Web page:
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  5. "Itheann tú bia agus ólann tú…

"Itheann bia agus ólann beoir."

Translation:You eat food and you drink beer.

November 2, 2014



mairteoil agus beoir = the life of fir!


Could this also be translated as "You are eating food and drinking beer"?

Does Irish have present continuous tense?


Irish does have the present continuous tense, but as with English it is constructed differently to the present habitual tense. You will learn about it in later skills (you need to be familiar with the genitive case and the verbal noun first).


So the way it's written can only be translated as the present habitual tense?


For most verbs in Irish, the present tense is habitual. Like English, but unlike some European languages, the present continuous/progressive and the present habitual are quite distinct. If the Irish sentence is in the present habitual, the English translation will also be in the present habitual.


Is the duolingo pronunciation for "beoir" correct or does the word end with more of a soft "g" sound?


She pronounces it properly. The soft r sound, known as a "slender" r, approximates a voiceless zz. Imagine yourself producing a trilled r with the tip of the tongue. Now do it again but without the voiced sound from your vocal chords. You should have a voiceless trilled or flapped r. Your g sound, which also exists in Irish in initial position (in words like "mo ghairdín" or "a Dhónail" is similar in nature but produced further back in the throat.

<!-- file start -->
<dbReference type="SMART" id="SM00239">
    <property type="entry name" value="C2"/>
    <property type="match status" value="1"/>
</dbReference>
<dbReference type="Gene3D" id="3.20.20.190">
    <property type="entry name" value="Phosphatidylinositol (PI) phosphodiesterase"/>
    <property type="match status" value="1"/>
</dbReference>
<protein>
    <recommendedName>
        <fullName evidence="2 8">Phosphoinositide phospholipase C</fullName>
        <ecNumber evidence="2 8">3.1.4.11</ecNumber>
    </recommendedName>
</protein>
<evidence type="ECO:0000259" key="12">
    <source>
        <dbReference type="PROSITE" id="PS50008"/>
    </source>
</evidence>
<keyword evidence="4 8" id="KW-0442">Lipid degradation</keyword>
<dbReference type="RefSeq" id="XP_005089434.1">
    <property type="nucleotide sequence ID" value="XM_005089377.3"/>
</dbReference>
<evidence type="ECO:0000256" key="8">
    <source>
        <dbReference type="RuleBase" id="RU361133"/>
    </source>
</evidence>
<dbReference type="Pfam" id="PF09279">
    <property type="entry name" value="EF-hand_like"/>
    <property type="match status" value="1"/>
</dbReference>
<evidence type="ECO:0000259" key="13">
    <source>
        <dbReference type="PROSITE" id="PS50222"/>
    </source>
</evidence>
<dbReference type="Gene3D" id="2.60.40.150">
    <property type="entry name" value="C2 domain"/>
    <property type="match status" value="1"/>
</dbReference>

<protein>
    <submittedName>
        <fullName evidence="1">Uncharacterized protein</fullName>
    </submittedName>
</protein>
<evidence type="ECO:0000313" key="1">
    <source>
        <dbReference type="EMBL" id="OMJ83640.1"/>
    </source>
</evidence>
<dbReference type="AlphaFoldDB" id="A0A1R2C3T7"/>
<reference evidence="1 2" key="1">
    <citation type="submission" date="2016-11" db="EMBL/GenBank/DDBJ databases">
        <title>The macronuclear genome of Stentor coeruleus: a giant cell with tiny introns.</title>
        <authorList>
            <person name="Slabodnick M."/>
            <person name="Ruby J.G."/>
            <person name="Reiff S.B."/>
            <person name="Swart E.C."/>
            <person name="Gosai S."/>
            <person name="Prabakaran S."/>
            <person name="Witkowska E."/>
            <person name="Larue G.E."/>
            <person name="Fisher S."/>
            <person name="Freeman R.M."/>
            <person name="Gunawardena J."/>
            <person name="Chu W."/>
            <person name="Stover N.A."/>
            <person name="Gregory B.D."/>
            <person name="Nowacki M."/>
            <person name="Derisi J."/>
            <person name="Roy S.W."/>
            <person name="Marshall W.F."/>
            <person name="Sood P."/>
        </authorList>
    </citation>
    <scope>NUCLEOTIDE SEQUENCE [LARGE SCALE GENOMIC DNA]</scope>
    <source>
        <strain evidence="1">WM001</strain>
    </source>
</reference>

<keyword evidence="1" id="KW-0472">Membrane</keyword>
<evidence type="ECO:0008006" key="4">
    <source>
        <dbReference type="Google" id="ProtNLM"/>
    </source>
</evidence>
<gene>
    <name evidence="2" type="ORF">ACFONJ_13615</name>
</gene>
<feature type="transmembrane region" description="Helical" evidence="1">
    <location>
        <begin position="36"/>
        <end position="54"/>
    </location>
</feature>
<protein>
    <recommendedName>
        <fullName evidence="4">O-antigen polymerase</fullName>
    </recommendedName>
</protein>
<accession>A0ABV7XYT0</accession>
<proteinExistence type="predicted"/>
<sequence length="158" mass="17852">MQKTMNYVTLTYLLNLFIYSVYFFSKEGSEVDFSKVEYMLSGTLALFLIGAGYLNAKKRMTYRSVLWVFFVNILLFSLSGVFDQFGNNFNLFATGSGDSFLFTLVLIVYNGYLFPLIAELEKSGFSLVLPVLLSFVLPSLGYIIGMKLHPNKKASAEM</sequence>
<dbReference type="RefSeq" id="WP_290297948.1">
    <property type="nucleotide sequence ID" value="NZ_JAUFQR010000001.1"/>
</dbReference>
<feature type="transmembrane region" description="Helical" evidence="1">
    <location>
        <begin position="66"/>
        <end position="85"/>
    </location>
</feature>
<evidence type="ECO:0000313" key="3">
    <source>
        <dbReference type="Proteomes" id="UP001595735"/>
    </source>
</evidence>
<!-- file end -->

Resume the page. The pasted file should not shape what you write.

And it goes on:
Does Irish always ask you to repeat the su ject pronoun?


In some dialects (Munster Irish), they use the syncopated forms for all by two persons. However, in the standard they're only used in the first person singular and pluarl (ithim and ithimid respectively). In some dialects you won't even hear that.


Couldn't this be translated as "a beer"?


Can someone explain to a me why it's used tú here instead of sibh?


Singular versus plural


How do you know when to say "sibh" or "tu"? Does it matter?


is singular - used when speaking to one person
sibh is plural - used when speaking to a bunch of people. Other words like "y'all" or "youse" can be used for the 2nd person plural when more clarity is needed.

The English sentence, "You eat food and you drink beer" can be translated into four distinct Irish sentences:

Itheann tú bia agus ólann tú beoir
Itheann sibh bia agus ólann sibh beoir
Itheann tú bia agus ólann sibh beoir
Itheann sibh bia agus ólann tú beoir

which have the corresponding meanings:

"You eat food and you drink beer"
"Y'all eat food and y'all drink beer"
"You eat food and y'all drink beer"
"Y'all eat food and you drink beer"


Perfectly explained! Go raibh maith agat!


Is "tú" ever used in the impersonal sense, as in "one"? Like "One doesn't simply walk into Mordor/You don't simply walk into Mordor? Also, would it be necessary to repeat "tú", or would "Itheann tú bia agus ólann beoir" be correct?


What context is this sentance, is it telling someone to do it or is it an observation


An observation. If it were a command or request, it would use the imperative mood:
Ith bia agus ól beoir! (singular) or
Ithigí bia agus ólaigí beoir! (plural)

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